The Art Of Punning Has Been Described
As "How To Lose Friends And Antagonize People." Sigmund Freud described
the pun as "the lowest form of humor." But then, he had some pretty
strange ideas on other things too. Still, most of us enjoy making an
occasional pun, and some of us even enjoy hearing a well-rendered pun.
The following appeared in my e-mail box, sent by a friend who shall
remain nameless in order to protect him from the slings and arrows of
those who will see nothing punny in any of this:
Please join me in remembering a great icon of
the entertainment community.
Pillsbury Doughboy died yesterday of a yeast infection and trauma complications
from repeated pokes in the belly. He was 71.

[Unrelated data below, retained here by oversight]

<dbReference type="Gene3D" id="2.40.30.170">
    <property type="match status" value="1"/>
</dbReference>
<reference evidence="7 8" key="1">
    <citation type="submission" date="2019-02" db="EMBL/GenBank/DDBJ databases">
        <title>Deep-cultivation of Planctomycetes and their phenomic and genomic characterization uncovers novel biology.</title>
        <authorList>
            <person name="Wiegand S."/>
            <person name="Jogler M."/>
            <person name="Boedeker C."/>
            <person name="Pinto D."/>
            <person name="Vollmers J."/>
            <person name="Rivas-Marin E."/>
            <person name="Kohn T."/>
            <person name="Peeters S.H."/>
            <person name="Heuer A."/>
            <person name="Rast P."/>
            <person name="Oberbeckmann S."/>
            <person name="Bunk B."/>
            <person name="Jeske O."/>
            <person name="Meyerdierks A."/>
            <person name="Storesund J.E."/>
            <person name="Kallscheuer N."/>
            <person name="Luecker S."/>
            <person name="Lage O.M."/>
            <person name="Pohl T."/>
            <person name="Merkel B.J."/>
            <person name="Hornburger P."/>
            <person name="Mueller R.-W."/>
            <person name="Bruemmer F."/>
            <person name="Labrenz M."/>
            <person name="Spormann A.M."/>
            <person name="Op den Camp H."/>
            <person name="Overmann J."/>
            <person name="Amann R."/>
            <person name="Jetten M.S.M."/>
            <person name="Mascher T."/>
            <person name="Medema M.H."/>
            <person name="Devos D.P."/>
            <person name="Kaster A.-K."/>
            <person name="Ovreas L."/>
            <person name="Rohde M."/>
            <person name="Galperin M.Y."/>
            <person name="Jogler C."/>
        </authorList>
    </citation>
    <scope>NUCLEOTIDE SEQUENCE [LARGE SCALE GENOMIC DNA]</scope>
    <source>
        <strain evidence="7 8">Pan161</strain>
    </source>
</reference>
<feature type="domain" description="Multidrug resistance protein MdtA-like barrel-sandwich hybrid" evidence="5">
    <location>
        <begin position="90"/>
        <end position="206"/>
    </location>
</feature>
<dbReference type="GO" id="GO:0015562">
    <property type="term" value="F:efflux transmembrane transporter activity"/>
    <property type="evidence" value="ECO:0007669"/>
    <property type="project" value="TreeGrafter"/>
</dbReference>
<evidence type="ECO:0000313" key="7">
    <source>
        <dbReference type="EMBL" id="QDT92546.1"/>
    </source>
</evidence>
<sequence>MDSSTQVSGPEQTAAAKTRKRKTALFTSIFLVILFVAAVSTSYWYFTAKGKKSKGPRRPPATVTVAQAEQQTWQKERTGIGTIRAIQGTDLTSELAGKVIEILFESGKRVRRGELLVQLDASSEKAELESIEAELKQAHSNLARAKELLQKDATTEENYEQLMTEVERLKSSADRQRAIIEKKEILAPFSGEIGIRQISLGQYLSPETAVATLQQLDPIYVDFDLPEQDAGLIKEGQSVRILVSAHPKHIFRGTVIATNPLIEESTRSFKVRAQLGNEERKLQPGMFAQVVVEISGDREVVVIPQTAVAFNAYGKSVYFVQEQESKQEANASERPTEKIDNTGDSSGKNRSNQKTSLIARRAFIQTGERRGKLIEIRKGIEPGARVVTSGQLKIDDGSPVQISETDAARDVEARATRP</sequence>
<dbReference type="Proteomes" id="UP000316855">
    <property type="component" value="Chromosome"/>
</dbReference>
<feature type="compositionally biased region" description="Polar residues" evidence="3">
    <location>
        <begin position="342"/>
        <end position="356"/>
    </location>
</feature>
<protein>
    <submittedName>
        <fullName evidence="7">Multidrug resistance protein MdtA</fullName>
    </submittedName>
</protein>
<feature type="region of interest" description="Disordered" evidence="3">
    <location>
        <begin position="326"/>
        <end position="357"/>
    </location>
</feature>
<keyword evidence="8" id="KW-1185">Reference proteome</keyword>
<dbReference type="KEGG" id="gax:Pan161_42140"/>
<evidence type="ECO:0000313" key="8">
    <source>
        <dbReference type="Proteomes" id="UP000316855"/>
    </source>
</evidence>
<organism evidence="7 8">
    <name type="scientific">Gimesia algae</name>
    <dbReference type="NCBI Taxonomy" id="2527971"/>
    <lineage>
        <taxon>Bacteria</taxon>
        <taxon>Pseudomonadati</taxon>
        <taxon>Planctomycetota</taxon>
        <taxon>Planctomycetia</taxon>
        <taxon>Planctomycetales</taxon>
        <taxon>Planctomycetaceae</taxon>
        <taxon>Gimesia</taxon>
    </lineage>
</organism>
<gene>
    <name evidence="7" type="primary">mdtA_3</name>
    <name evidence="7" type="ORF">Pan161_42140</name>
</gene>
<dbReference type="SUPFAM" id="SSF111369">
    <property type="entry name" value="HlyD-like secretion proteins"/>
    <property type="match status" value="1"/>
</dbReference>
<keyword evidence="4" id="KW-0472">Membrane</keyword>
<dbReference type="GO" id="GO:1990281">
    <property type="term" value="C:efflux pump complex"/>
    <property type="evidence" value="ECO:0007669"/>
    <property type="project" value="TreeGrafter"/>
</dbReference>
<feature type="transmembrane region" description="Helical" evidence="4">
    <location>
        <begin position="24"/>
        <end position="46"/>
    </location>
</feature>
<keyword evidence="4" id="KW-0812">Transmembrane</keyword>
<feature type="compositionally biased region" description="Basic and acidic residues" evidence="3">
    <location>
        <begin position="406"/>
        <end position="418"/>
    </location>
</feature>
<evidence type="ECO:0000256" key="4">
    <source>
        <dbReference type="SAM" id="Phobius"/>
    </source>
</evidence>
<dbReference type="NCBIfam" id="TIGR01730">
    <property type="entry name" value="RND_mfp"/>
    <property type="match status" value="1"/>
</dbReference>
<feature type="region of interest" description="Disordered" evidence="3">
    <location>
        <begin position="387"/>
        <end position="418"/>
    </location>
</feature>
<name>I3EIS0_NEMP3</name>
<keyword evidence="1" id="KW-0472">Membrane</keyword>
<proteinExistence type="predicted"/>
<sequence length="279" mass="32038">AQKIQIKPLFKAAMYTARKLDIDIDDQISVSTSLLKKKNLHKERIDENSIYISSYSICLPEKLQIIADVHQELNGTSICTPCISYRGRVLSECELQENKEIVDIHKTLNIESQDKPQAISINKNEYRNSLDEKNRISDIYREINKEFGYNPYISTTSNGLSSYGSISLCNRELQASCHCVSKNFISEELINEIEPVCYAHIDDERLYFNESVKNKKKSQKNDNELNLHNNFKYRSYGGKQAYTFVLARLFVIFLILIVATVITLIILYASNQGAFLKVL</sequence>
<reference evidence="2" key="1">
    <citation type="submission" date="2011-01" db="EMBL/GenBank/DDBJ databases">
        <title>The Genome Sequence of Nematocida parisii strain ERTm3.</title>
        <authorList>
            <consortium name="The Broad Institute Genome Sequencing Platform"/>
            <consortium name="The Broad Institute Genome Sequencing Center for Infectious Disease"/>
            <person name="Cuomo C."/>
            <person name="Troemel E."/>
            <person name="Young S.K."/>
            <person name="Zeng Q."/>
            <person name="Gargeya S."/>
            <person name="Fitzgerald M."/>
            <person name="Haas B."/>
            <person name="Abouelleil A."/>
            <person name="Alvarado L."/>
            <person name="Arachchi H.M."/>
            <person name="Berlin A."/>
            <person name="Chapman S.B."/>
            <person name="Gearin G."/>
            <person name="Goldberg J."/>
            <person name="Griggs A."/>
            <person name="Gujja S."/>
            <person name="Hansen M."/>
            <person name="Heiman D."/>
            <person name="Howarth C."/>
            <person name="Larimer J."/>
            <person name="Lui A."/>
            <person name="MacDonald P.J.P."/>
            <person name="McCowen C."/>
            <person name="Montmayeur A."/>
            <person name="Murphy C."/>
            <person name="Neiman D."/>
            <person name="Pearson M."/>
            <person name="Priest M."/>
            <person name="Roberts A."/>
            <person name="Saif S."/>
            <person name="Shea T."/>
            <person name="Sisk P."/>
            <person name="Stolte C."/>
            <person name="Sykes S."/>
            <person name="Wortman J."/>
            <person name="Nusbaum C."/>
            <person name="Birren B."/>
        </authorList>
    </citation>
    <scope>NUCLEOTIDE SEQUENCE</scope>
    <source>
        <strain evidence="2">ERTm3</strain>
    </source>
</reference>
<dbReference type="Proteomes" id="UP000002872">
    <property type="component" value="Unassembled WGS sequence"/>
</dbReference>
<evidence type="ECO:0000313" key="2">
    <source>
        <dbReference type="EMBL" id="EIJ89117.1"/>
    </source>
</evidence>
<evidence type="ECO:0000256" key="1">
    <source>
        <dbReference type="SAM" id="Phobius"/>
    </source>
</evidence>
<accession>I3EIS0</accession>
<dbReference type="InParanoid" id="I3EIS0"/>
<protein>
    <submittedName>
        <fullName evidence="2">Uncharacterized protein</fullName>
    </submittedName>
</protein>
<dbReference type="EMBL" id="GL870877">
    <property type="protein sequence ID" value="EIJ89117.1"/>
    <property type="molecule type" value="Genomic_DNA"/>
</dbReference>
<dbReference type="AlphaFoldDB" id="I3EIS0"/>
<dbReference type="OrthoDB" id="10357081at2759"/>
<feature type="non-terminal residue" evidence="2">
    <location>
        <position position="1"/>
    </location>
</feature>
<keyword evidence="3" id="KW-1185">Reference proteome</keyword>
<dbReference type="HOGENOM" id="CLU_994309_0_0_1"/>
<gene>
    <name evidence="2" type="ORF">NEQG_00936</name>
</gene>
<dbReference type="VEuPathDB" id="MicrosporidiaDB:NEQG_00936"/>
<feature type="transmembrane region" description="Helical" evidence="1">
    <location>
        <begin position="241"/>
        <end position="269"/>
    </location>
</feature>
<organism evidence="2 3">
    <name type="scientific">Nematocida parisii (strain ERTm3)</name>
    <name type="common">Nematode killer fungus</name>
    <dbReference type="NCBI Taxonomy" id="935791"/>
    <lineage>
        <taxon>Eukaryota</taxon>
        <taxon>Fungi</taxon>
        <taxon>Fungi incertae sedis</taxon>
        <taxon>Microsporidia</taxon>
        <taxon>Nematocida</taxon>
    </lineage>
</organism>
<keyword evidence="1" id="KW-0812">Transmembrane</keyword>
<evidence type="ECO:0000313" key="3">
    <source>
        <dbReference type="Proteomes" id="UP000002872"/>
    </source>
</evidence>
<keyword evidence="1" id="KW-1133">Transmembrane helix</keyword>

Doughboy was buried in a lightly greased coffin. Dozens of celebrities turned
out to pay their respects, including Mrs. Butterworth, Hungry Jack, the
California Raisins, Betty Crocker, the Hostess Twinkies, and Captain Crunch. The
grave site was piled high with flours.
Aunt Jemima delivered the eulogy and lovingly described Doughboy as a man who
never knew how much he was kneaded. Doughboy quickly rose in show business, but
his later life was filled with turnovers. He was not considered a very smart
cookie, wasting much of his dough on half-baked schemes. Despite being a little
flaky at times, he still was a crusty old man and was considered a positive roll
model for millions.
Doughboy is survived by his wife Play Dough, two children, John Dough and Jane
Dough, plus they had one in the oven. He is also survived by his elderly father,
The funeral was held at 3:50 for about 20 minutes.
If you were having a crummy day, you kneaded this.